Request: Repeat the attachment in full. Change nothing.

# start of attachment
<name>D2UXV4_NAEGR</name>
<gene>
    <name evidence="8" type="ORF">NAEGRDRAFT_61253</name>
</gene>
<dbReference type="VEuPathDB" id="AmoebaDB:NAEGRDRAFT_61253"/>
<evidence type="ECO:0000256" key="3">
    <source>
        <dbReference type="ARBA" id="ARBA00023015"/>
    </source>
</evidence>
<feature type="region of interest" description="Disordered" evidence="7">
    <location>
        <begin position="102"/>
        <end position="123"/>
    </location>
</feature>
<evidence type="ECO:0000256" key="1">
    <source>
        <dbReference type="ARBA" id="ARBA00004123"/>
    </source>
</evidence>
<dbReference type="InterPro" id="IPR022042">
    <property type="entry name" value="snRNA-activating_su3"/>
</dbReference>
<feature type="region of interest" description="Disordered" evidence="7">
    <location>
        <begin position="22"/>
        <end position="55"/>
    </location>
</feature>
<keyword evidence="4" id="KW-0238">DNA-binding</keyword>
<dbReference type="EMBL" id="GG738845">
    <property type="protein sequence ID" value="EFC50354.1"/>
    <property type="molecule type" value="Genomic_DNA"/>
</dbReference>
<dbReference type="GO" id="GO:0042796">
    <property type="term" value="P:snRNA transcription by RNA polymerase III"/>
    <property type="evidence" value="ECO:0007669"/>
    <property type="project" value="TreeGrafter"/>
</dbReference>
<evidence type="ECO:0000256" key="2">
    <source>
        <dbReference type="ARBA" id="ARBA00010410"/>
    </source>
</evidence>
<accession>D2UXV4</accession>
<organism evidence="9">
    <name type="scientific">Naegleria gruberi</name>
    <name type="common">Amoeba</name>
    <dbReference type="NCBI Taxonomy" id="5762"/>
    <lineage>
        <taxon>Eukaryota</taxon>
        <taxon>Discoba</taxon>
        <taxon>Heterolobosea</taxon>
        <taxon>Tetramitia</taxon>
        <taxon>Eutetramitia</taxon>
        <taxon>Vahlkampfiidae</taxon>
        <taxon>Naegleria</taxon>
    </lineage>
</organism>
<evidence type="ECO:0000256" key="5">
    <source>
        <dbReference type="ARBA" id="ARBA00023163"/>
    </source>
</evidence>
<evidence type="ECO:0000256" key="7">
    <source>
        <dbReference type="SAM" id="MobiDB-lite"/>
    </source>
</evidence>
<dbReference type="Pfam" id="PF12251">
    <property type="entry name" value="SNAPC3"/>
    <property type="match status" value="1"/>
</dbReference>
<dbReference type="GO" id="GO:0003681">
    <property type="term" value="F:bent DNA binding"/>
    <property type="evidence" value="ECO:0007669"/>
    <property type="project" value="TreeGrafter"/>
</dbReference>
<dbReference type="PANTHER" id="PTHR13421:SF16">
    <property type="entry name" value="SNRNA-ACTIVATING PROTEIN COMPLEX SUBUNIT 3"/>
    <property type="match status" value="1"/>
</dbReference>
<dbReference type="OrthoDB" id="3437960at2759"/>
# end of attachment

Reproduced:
<name>D2UXV4_NAEGR</name>
<gene>
    <name evidence="8" type="ORF">NAEGRDRAFT_61253</name>
</gene>
<dbReference type="VEuPathDB" id="AmoebaDB:NAEGRDRAFT_61253"/>
<evidence type="ECO:0000256" key="3">
    <source>
        <dbReference type="ARBA" id="ARBA00023015"/>
    </source>
</evidence>
<feature type="region of interest" description="Disordered" evidence="7">
    <location>
        <begin position="102"/>
        <end position="123"/>
    </location>
</feature>
<evidence type="ECO:0000256" key="1">
    <source>
        <dbReference type="ARBA" id="ARBA00004123"/>
    </source>
</evidence>
<dbReference type="InterPro" id="IPR022042">
    <property type="entry name" value="snRNA-activating_su3"/>
</dbReference>
<feature type="region of interest" description="Disordered" evidence="7">
    <location>
        <begin position="22"/>
        <end position="55"/>
    </location>
</feature>
<keyword evidence="4" id="KW-0238">DNA-binding</keyword>
<dbReference type="EMBL" id="GG738845">
    <property type="protein sequence ID" value="EFC50354.1"/>
    <property type="molecule type" value="Genomic_DNA"/>
</dbReference>
<dbReference type="GO" id="GO:0042796">
    <property type="term" value="P:snRNA transcription by RNA polymerase III"/>
    <property type="evidence" value="ECO:0007669"/>
    <property type="project" value="TreeGrafter"/>
</dbReference>
<evidence type="ECO:0000256" key="2">
    <source>
        <dbReference type="ARBA" id="ARBA00010410"/>
    </source>
</evidence>
<accession>D2UXV4</accession>
<organism evidence="9">
    <name type="scientific">Naegleria gruberi</name>
    <name type="common">Amoeba</name>
    <dbReference type="NCBI Taxonomy" id="5762"/>
    <lineage>
        <taxon>Eukaryota</taxon>
        <taxon>Discoba</taxon>
        <taxon>Heterolobosea</taxon>
        <taxon>Tetramitia</taxon>
        <taxon>Eutetramitia</taxon>
        <taxon>Vahlkampfiidae</taxon>
        <taxon>Naegleria</taxon>
    </lineage>
</organism>
<evidence type="ECO:0000256" key="5">
    <source>
        <dbReference type="ARBA" id="ARBA00023163"/>
    </source>
</evidence>
<evidence type="ECO:0000256" key="7">
    <source>
        <dbReference type="SAM" id="MobiDB-lite"/>
    </source>
</evidence>
<dbReference type="Pfam" id="PF12251">
    <property type="entry name" value="SNAPC3"/>
    <property type="match status" value="1"/>
</dbReference>
<dbReference type="GO" id="GO:0003681">
    <property type="term" value="F:bent DNA binding"/>
    <property type="evidence" value="ECO:0007669"/>
    <property type="project" value="TreeGrafter"/>
</dbReference>
<dbReference type="PANTHER" id="PTHR13421:SF16">
    <property type="entry name" value="SNRNA-ACTIVATING PROTEIN COMPLEX SUBUNIT 3"/>
    <property type="match status" value="1"/>
</dbReference>
<dbReference type="OrthoDB" id="3437960at2759"/>